A principle of good software design is to separate things that change from those that do not. Commonality variability analysis is a way of achieving this.
Commonality variability analysis helps us to focus on interfaces and stop us from looking at implementation too soon. It leads us to hide the implementation by focussing on the abstractions first. It encourages us to look at the high and low level aspects of design, but separately. It helps us to design by contract, thus creating an architecture that is more testable.
This is the search for common elements that help us understand how members are the same. They are:
- Recognised from experience - e.g. lots of different species of tree have the commonality of being a tree.
- Deduced through analysis (abstracted) - e.g. pens are writing instruments made from plastic, have caps, same shape etc.
The commonalities define the basic concepts in a problem domain. Avoid thinking just in terms of data or function, for example, a pen and a book may be classed as common because they are used for teaching/communication, or are both portable.
This is the next step after deciding on a commonality. It should be done within the context of the commonality by asking, how do these things vary. Using an example of different kinds of pen, if the commonality is "writing instrument", then the variabilities might be what they can write on and line thickness etc. However, if the commonality is "plastic things", then the previous variabilities don't apply and instead we should have variabilities like type of plastic and amount of plastic.
In the case of the "writing instrument" commonality, a (traditional) pencil would plug in to this model. However it would not plug in to the "plastic things" commonality. Therefore if you know that you want to extend your commonality to include pencils, then "plastic things" is probably not the correct commonality.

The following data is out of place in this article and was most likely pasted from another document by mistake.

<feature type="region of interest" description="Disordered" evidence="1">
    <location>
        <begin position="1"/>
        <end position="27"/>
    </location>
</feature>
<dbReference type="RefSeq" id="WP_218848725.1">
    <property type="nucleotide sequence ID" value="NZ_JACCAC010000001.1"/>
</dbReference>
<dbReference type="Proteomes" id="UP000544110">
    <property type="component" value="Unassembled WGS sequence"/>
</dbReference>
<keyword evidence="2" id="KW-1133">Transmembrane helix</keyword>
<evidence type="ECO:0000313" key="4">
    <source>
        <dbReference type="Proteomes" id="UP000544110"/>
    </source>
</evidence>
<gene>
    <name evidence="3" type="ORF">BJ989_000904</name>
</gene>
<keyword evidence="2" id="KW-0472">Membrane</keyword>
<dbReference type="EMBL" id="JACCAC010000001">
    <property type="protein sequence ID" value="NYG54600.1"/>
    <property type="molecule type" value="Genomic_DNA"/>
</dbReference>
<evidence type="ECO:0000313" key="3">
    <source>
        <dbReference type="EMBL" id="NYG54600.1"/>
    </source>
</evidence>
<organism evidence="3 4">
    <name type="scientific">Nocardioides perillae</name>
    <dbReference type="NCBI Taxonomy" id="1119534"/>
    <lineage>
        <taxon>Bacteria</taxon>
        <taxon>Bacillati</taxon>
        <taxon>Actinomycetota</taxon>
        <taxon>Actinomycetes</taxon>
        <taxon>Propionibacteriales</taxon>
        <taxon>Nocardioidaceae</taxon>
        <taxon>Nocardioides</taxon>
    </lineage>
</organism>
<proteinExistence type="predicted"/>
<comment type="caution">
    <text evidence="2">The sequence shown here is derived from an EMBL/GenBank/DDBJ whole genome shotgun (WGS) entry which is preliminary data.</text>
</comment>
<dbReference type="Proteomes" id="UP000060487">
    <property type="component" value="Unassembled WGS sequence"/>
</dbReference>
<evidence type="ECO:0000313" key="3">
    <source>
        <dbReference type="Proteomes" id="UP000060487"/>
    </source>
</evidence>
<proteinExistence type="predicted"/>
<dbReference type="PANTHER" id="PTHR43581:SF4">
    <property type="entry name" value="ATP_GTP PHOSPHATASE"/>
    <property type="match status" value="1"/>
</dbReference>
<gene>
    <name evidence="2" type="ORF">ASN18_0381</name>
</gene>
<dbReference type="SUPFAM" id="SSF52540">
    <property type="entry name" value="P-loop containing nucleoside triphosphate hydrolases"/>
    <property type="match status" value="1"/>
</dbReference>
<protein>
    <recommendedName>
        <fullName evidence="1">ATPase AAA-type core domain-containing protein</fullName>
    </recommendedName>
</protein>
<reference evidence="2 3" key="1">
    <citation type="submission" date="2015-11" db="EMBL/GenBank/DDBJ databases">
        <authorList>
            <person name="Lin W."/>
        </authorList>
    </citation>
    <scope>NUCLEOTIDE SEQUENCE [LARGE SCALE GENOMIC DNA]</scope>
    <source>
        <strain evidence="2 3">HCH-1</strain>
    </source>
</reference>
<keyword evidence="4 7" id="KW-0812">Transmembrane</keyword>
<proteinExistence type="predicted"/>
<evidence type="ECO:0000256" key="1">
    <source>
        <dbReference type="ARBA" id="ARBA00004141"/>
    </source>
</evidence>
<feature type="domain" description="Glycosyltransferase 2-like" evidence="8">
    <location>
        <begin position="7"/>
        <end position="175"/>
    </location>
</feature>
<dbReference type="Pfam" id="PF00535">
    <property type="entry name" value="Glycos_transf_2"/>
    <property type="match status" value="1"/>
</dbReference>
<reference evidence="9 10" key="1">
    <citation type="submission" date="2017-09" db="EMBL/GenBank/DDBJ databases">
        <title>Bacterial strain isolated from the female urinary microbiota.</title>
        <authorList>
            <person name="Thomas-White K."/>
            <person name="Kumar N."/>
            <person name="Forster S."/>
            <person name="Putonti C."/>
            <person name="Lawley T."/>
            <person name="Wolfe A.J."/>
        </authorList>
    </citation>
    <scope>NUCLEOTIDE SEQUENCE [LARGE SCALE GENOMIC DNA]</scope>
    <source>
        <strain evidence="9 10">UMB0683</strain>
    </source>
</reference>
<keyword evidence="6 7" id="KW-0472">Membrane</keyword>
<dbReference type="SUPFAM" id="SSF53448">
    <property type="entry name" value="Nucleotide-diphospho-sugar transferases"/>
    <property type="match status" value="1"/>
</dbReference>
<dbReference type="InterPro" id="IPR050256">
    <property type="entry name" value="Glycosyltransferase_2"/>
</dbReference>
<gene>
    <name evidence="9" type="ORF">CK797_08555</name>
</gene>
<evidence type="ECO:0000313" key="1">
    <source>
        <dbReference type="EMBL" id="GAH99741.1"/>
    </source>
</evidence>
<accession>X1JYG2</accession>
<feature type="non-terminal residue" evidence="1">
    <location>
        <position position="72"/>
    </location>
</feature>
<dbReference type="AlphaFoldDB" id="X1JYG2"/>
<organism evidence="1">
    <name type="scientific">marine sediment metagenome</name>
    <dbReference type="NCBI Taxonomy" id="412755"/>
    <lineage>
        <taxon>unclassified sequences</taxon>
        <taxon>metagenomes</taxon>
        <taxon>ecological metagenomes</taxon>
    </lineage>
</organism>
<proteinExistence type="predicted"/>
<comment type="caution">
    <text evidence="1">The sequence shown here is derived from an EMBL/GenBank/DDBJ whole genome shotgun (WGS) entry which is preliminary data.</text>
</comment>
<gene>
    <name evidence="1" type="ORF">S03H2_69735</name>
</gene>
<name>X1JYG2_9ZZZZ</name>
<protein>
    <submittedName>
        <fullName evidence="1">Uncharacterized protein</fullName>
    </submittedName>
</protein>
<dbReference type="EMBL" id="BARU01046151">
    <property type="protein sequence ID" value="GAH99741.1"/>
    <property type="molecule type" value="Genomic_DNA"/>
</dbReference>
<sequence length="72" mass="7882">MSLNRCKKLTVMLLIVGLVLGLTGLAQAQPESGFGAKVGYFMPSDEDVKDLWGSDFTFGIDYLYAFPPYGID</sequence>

- When looking at something within the problem domain, ask yourself is it a particular way of doing something (a variation), or is it a concept (a way of conceptually thinking about different ways of doing things) (commonality).
- If something is a variability, what is it a variation of? this becomes the base class or interface.
- If something is a commonality, then it is a base class or interface - think about the different ways in which it can vary.
- If something is neither a commonality or variability, it may be just a stand alone function. Identify this as a probable object and consider if this should have an interface to hide it, or if it should be dealt with concretely.
You are looking for the "is-a" relationships. Other relationships such as "uses", "contains", "builds" or "knows-of", and grouping things just because they go together are not a part of commonality variability analysis. These are what design patterns are concerned with, so these relationships should be dealt with later to avoid prematurely coupling objects.
Not all commonalities are useful, so don't be afraid to discard some.